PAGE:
I’m going to interrupt my meditations on Ephesians 5 and publish some “golden oldies” — articles I’ve written in the past but never posted on the Internet while I continue researching Ephesians 5. (Paul tells us to recite psalms, hymns and spiritual songs to one another and I am researching Psalms in the New Testament. It’s fascinating and I’ll share the results with you in the near future.)
Ray was a nice guy. I couldn’t do what he did. Ray was a bus driver and every day had to deal with bad drivers and irate passengers. He was responsible for people’s safety and he took that responsibility seriously but Ray had a problem. He was the angriest man I ever knew.
Playing golf with Ray was a unique experience. If a shot went foul, Ray’s face would turn red. The veins on his neck would begin to flare. A string of profanity would pour out of his mouth and he would bend his club over his knee and fling it into a tree or the water trap. That would make him even angrier and balls and clubs would soon be pouring out of his bag in every direction.
Perhaps it was therapeutic. All day long from morning till night Ray had to be reserved and polite. He couldn’t indulge in road rage and the bus company frowned on their drivers using firearms or martial arts on brain-dead passengers. So Ray would smile and laugh and hold it in until he couldn’t take it any more. Then pity the poor golf clubs and the people he played with on the weekends. He wasn’t pleasant to be around and his wife finally gave up. Who wants to live with a volcano?
You couldn’t say Ray was happy. Life robbed him of joy and his future prospects didn’t look good. What advice would you give him? Here are some of the things we talked about at the nineteenth hole.
God created us with emotions, including our anger. Jesus wasn’t a Stoic and we shouldn’t be either. However, there is often a world of difference between the anger of Jesus and our explosive outbursts. The anger of Jesus was righteous (justified) and he became angry at injustice. Think of the hard-hearts of the Pharisees (Mark 3:5) or the way the merchants took advantage of the pilgrims in the Temple (John 2)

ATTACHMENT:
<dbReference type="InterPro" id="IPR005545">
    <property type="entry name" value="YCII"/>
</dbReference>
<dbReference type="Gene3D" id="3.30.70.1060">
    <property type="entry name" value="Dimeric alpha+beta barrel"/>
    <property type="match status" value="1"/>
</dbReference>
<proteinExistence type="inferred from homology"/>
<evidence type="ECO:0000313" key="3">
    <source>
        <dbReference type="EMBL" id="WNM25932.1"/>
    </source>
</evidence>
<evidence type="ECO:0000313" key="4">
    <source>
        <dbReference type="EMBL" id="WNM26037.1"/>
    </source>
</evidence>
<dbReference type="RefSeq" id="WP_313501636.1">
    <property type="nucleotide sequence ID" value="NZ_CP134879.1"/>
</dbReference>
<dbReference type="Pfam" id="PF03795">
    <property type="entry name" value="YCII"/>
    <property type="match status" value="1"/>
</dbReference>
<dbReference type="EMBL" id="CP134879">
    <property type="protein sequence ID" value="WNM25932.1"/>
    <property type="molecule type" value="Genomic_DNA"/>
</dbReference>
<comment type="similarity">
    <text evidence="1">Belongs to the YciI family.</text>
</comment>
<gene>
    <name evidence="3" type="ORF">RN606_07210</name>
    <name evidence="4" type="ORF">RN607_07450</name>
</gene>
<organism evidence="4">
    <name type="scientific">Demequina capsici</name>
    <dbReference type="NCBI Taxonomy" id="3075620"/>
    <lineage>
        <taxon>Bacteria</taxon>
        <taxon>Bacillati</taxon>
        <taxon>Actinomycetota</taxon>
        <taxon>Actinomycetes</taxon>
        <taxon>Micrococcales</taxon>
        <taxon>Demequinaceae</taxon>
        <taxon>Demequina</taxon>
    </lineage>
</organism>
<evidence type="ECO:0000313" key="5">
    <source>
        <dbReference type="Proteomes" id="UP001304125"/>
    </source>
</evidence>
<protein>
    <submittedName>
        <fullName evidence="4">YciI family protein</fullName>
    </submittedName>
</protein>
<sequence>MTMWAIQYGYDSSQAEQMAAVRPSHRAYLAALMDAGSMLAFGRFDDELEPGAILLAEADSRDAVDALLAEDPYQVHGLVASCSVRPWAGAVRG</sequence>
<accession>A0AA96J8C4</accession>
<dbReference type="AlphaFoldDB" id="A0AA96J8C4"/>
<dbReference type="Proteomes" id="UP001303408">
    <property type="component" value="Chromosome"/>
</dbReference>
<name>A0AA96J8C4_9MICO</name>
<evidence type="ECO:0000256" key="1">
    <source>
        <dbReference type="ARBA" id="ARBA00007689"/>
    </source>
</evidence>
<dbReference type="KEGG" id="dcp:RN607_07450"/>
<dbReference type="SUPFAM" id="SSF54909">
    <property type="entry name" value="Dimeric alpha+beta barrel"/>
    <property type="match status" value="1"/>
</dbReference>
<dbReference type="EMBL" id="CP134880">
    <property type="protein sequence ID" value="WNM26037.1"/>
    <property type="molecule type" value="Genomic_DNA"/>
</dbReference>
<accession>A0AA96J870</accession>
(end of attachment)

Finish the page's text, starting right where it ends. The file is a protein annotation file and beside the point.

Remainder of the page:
Second, Paul advises us not to let the sun go down on our anger. That means not saving up slights! When I was a little boy, merchants gave out green stamps that you could save up, paste into books and redeem for items in their catalog (like my first pup tent). Sometimes we’re like that. Something happens that upsets us but it’s not a big enough deal to become truly angry about so we just file it away until we have enough little annoyances to redeem for a good fight.
Third, sometimes I go looking for a trouble. The other day Jan and I were in the mood for a great hamburger. The line was long (just like I expected) and I saw an arrogant, rich man walk right to the front of the line and place his order before the rest of us and especially a little family whose turn it was. They were just about to order when this guy and his painted wife pushed by them. I was furious and was just about to say something when he pulled out his wallet and paid for the little family’s meal. “Thanks Uncle Ralph.” The funny thing is I was disappointed I couldn’t express my righteous indignation! I think I was just looking for a fight. Ouch.
No, the best advice I could give to Ray (and myself) is to learn the power of patient forgiveness. Paul told the Romans, “Do not repay anyone evil for evil…. If it is possible, as far as it depends on you, live at peace with everyone. Do not take revenge, my friends, but leave room for God’s wrath, for it is written: ‘It is mine to avenge; I will repay,’ says the Lord. On the contrary:
‘If your enemy is hungry, feed him; if he is thirsty, give him something to drink. In doing this, you will heap burning coals on his head.’
“Do not be overcome by evil, but overcome evil with good,” (Romans 12:17-21).
Your golf clubs will thank you.